Yeah, so this was really the day to read comic books all about death and mourning.
Both Fantastic Four #588 and Amazing Spider-Man #655 take the silent approach.
The first, in the wake of Fantastic Four #587 and the death of the Human Torch, sees the team and the family suffering the death individually in their own ways over the period of a month. The art is raw and moody, a darkly and complexly coloured Jack Kirby feel, well away from the slick Alan Davis cover. We see moments, juxtaposed well away from each other, in their own capsules. And it is silent all the way, although a few blackboard words makes it clear that this event is affecting every member and, especially with Valeria, setting up some very juvenile emotional reactions being made flesh by her beyond-her-age intelligence. And a new family member that will no doubt form the basis for the future of the FF series. And no, I don’t mean Spider-Man
And yes, we do get a chapter, with words and more traditional superhero artwork, Spider-Man and Franklin talking about the deaths of uncles, and their feelings of culpability.
It is a solid work, as the final issue of Fantastic Four it’s as grim as all hell, and it’s probably not the best thing to read the day after you discover someone very real and important to you has died. So, you know, if you’re looking for escapism in the Fantastic Four, this probably isn’t the week to do it.
Amazing Spider-Man takes a remarkably similar approach to the extent that it looked planned. Last issue saw the death of J Jonah Jameson’s wife, Marla. And, while we get a much shorter period, it is also taken up with silent scenes of getting through the seconds, through the minutes through the days.
But as the words return so does the escapism, albeit in dreams, and grounded in reality. In some remarkably twisted and pirouetting artwork, contrasting the previous simple panel to panel storytelling, we see Parker revisiting all the people who have died on his watch. As they hold him responsible for their deaths, we know it is Parker doing this to himself, culminating in a rather shocking Uncle Ben scene and making an impossible promise that is broken almost immediately.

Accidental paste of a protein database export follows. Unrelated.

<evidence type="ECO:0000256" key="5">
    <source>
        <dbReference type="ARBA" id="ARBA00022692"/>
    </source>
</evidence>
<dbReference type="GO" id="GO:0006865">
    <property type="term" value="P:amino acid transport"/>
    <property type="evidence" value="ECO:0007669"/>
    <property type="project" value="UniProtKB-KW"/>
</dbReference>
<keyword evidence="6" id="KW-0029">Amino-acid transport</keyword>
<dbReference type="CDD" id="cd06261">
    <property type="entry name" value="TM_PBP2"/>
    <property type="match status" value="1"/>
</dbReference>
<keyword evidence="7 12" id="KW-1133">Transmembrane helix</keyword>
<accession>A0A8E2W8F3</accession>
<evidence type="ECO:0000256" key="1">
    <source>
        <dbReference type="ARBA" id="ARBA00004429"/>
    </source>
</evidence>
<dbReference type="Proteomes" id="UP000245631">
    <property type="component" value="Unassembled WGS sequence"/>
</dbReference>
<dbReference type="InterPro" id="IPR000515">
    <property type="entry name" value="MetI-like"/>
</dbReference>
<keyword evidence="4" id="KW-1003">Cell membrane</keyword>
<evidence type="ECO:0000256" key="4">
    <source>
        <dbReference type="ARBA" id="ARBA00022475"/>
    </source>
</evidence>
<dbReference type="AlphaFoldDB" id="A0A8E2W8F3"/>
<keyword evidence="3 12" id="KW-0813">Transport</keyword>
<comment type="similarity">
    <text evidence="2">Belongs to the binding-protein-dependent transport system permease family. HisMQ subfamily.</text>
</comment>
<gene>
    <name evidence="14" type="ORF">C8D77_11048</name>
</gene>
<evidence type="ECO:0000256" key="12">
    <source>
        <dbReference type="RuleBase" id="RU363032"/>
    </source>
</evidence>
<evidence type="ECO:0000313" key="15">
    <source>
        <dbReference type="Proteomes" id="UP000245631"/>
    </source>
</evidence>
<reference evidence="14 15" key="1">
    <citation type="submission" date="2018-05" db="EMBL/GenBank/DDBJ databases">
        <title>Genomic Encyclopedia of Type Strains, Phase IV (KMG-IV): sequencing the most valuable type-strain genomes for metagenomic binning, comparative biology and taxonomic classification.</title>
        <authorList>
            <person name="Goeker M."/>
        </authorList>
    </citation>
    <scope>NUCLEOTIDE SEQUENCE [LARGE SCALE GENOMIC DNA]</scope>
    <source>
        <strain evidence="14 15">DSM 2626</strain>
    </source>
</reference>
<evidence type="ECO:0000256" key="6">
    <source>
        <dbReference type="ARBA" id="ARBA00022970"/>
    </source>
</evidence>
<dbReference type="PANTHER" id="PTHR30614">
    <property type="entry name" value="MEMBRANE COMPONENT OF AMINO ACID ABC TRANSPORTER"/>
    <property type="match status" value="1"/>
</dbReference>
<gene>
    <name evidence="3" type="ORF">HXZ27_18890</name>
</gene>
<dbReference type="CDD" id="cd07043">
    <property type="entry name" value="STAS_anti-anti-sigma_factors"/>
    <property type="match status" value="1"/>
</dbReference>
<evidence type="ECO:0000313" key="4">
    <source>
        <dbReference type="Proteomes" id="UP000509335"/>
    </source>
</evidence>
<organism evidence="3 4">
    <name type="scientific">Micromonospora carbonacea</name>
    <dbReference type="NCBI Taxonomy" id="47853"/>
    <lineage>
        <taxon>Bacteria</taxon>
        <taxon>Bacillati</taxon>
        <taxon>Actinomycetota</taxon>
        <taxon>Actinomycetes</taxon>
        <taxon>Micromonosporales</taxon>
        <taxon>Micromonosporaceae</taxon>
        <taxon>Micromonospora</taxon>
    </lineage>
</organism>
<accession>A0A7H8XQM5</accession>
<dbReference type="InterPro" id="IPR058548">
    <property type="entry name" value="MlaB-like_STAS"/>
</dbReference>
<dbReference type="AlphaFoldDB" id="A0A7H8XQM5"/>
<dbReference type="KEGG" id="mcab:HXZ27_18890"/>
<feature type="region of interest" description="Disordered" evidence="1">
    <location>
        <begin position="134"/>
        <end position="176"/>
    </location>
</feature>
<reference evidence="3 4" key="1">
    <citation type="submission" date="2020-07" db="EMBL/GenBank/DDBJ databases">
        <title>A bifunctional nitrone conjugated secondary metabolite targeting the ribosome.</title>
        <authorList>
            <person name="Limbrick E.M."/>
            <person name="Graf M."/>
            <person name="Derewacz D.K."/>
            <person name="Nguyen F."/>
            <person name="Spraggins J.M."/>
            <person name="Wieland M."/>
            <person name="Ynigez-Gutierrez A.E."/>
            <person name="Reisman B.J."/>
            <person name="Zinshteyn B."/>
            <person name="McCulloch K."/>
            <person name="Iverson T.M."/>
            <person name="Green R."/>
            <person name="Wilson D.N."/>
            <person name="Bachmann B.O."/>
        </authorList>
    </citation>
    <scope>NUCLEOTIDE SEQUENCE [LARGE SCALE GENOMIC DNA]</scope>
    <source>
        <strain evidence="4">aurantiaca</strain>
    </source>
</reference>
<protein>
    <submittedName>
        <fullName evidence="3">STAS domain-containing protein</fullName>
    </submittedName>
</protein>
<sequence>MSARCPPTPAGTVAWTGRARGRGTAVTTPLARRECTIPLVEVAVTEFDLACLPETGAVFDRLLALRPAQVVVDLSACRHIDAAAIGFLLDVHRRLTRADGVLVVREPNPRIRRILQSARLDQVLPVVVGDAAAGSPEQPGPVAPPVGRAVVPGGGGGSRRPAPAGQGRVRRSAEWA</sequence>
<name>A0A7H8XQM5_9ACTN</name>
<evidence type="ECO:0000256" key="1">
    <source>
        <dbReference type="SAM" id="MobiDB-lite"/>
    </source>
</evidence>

Both these books seem to be hellbent on emphasising the importance of death. The impact it has on people, physically and psychologically. How it changes people, changes motivations. And it’s important, important, important, too important for words, only heady silence can portray the emotional wrench of death. This isn’t just a story gimmick, this is IMPORTANT.
But it isn’t. Not in a comic book anyway. And published the day after the comics industry learned of the death of Dwayne McDuffie, it feels like an insult, if not a deliberate one. I’d hate to think how I’d have reacted to this is an actual nearest-and-dearest family member had passed on. Would I see these comics as sensitive, appreciative and understanding ways to death with the subject of death of a loved one, incapsulating aspects I was feeling but unable to express myself. Or would I just see this grief packaged as entertainment and want to rip them up? Right now, I’m leaning to the latter.
Of course in such circumstances I probably wouldn’t be reading any comics. Unless I was seeking some kind of escapsim. In which case, this week, I’d have made the wrong choice.
Comics courtesy of Orbital Comics, London.
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